> Same results as 1)


That's got to be because of elapsed time. I don't think rolling the
car a few feet can do anything.

>5)I tried pumping the gas as soon as possible after it started, but to
>no effect. It died again.


I don't think pumping is so effective since cars had fuel injection.
When cars had carburetors, pumping the gas moved what was called an
accelerator pump within the carburetor. One pump stroke for every
down stroke of the accelerator pedial. You could actually look down
the throat of the carburetor and see a jet of gasoline going into the
carb when you moved the metal rod connected to the accelerator pedal.
That doesn't happen anymore, And aiui there is no point at all to
pumping the accelerator when the car isn't running. However, now,
pushing the pedal down farther when the car is running should cause
more gas to be injected in the cycllinders for as long as the pedal is
farther down. If the pedal is farther down when the car starts, also
more gas wiill be injected than if the pedal were higher.

Of course ;-) you should do this in neutral or park, or on the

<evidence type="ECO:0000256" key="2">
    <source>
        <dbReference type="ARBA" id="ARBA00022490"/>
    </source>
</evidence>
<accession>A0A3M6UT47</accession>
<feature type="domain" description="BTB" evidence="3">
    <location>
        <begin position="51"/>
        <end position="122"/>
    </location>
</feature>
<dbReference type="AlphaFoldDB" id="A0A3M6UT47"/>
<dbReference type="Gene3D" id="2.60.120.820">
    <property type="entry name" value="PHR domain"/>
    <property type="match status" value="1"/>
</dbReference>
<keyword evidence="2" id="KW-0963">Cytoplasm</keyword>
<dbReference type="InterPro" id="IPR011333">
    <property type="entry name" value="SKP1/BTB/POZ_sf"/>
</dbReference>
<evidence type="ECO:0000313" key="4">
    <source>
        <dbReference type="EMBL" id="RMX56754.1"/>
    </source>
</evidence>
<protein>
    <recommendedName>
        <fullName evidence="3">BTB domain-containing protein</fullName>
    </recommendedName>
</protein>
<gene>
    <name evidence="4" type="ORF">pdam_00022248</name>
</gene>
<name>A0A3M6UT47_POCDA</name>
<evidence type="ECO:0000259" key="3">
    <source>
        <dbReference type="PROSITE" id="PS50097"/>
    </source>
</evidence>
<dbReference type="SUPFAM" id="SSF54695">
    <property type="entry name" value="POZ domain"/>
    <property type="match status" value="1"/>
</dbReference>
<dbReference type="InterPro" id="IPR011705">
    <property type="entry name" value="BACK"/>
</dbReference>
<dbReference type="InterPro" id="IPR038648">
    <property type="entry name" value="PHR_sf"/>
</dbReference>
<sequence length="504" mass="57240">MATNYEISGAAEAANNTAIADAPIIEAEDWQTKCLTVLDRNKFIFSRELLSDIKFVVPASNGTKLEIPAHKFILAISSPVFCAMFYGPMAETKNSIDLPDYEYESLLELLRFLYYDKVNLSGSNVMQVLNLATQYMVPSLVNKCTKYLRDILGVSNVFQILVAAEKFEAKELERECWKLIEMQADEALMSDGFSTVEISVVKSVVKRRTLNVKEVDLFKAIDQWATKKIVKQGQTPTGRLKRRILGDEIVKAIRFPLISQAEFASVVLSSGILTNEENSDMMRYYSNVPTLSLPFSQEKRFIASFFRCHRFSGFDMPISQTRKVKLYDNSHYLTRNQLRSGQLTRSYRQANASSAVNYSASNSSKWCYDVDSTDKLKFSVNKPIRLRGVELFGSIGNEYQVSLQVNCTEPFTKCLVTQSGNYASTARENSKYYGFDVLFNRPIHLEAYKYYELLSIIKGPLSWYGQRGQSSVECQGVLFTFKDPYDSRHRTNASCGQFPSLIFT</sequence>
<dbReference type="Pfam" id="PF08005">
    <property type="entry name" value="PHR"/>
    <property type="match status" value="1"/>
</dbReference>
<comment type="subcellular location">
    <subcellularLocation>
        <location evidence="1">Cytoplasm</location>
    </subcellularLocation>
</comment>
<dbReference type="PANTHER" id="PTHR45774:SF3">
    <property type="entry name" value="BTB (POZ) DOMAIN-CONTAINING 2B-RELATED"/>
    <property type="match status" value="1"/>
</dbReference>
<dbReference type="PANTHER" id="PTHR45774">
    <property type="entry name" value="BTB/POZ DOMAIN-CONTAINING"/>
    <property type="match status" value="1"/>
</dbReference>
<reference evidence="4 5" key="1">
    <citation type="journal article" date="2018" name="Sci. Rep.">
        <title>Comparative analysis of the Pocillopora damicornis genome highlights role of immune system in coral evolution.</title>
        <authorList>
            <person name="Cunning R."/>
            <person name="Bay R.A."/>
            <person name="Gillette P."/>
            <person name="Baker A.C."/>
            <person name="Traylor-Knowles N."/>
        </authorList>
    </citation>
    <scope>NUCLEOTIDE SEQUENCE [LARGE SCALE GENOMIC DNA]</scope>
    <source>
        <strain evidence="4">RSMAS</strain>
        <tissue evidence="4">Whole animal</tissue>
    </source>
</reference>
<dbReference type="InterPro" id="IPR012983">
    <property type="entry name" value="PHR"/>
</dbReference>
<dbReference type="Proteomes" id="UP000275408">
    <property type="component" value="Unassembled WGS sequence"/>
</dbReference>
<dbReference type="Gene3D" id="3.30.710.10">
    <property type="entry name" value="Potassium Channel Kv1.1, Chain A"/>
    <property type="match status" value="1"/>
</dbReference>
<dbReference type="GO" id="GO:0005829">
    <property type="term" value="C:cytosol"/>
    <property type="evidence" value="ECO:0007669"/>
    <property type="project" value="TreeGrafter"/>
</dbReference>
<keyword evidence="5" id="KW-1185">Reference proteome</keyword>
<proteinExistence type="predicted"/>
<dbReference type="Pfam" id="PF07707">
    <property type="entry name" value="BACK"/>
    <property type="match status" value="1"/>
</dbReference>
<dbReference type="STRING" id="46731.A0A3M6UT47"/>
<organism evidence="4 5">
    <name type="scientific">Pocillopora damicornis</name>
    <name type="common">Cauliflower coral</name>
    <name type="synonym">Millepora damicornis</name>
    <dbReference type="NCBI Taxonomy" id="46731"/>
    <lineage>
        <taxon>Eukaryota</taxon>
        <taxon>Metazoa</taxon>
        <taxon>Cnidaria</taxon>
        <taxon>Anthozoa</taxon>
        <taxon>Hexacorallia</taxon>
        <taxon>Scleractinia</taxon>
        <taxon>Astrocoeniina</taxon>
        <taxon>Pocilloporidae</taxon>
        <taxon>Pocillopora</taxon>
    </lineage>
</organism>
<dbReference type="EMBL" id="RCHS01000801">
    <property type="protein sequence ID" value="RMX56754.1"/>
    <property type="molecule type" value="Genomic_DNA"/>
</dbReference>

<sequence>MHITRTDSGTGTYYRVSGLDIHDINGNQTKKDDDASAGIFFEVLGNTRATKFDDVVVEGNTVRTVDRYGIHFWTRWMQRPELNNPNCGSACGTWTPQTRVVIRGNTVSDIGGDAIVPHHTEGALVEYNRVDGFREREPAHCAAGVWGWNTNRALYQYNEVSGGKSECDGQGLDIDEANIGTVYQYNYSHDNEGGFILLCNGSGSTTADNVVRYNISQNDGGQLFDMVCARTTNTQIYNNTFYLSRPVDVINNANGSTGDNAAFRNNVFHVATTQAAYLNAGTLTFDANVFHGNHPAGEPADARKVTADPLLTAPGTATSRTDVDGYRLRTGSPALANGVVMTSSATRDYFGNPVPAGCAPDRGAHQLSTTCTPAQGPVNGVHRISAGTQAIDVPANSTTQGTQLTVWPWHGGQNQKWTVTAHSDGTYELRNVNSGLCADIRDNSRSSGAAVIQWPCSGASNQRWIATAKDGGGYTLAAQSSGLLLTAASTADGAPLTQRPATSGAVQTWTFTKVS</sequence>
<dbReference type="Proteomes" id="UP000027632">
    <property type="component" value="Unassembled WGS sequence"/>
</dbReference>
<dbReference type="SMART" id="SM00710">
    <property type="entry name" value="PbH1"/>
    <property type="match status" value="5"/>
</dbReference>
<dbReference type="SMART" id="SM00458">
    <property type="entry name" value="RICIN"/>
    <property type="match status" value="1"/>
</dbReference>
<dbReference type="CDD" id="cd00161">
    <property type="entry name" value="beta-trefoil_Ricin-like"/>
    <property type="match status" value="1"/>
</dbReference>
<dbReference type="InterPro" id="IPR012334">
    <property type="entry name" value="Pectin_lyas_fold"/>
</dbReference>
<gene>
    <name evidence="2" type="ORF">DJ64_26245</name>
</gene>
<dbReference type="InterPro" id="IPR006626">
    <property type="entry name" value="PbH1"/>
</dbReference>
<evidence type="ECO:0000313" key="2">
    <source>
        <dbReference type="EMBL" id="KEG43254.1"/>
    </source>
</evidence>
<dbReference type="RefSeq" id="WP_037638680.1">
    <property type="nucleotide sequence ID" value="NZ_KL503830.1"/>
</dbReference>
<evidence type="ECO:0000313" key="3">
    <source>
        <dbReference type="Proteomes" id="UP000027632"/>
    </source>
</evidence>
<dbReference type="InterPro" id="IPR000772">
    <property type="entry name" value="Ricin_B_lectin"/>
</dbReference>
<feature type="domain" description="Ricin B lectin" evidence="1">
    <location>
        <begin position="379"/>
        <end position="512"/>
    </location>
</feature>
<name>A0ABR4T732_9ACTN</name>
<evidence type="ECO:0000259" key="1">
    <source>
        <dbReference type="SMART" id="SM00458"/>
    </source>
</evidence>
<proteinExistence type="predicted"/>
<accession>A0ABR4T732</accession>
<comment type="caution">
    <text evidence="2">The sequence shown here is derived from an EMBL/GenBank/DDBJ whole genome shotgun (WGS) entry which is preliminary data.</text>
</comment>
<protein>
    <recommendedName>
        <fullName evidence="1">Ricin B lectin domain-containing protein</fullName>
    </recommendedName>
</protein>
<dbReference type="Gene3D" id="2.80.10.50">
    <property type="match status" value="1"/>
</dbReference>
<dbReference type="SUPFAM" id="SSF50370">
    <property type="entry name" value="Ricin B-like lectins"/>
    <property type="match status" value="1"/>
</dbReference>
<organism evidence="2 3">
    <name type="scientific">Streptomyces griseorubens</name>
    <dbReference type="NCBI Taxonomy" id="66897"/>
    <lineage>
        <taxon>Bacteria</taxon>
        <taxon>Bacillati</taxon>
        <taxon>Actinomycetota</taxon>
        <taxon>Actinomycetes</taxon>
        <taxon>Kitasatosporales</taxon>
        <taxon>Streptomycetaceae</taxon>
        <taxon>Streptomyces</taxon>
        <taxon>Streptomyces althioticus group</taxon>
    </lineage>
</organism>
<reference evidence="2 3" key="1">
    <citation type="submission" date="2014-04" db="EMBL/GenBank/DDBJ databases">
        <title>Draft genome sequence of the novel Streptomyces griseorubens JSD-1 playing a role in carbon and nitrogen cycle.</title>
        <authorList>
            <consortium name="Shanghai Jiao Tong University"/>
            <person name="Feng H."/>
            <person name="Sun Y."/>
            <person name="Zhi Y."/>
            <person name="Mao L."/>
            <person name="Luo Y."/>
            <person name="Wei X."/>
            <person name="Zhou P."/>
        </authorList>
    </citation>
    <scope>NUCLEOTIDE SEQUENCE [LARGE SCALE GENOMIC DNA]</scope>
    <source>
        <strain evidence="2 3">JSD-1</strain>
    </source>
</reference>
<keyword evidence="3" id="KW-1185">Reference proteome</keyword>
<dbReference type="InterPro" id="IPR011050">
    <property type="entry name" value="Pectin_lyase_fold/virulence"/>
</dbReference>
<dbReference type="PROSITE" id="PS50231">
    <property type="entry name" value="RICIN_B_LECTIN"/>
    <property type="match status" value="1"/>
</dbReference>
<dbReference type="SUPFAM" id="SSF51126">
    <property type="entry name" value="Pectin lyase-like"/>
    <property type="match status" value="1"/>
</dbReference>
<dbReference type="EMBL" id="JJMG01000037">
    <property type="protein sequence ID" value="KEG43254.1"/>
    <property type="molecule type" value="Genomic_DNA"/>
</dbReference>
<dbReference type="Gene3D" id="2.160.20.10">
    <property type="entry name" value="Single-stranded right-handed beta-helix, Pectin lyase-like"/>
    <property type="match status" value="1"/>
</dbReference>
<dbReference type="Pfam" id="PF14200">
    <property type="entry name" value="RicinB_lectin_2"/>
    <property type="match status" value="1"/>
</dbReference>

highway when no one is in front of you.

>6)Finally the car started, stayed running, and correctly responded to my
>pumping the gas. I kept it running for a minute or so, just in case the
>battery needed charging from the earlier attempts (none of which was
>longer that about 6 seconds).
>
>So I borrowed an OBDC tool from my neighbor. But since the check-engine
>light never came on, there never was a code set.


It was still a good idea to check the codes. IIRC, there are
sometimes pending codes, when the computer senses a bad value but
doesn't rush to turn the light on.

>This is consistent
>with my guess that the ignition key simply disconnected.


Do you mean the ignition switch that is controlled by the key?

> The tool
>responds to show that the engine speed increases when I pump the gas.


That's because the average location of the pedal is farther down when
you put it farther down and lift it up. You could get the same
result by putting the pedal half-way between where you would normally
have the pedal and where your maximum down pump position is.
>
>I got some books from the library, but they are talking about things
>like no gas, loose connections, air leak between intake manifold and
>throttle body, none of which seem applicable.
>
>There has never been a problem before, or since (the car was driven
>several hundred miles, some of it on unpaved roads in poor weather, on


I don't think the roads or t he weather at another time make any
difference. Spark plug wires can absorb humidity and not work well,